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Eos Feature: Mapping Heat Vulnerability to Protect Community Health

By Kelly McCarthy and Zack Valdez

Community leaders and scientists from two U.S. cities are combining public health data and heat maps to prepare residents for climate change–related health risks.

As the global community celebrates World Health Day on 7 April, at AGU we want to highlight projects in two U.S. cities striving to make climate-related health information accessible at a local scale. Confronted with increased health risks to humans resulting from climate change, leaders within these communities are developing tools at the grassroots level to inform city planning, address needs for services, and identify areas for green infrastructure and cooling interventions.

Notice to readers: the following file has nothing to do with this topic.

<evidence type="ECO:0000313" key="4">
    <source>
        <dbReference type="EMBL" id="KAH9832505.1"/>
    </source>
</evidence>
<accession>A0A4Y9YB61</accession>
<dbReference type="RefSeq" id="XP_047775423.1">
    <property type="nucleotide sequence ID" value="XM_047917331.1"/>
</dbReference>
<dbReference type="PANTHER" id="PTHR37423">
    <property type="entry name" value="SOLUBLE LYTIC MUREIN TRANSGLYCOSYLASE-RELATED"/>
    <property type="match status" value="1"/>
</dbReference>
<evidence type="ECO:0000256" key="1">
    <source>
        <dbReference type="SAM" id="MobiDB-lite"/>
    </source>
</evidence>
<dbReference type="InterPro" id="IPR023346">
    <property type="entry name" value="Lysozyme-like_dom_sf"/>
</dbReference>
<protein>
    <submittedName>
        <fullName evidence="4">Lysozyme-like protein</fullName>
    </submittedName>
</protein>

Like many health threats, climate change is expected to disproportionately affect vulnerable populations, such as the elderly, young children, families living in poverty, and people with chronic diseases. From small rural cities to densely populated metropolitan centers, communities are developing resiliency efforts to ameliorate these escalating threats and inform local decision-makers.

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mgoodwin editor

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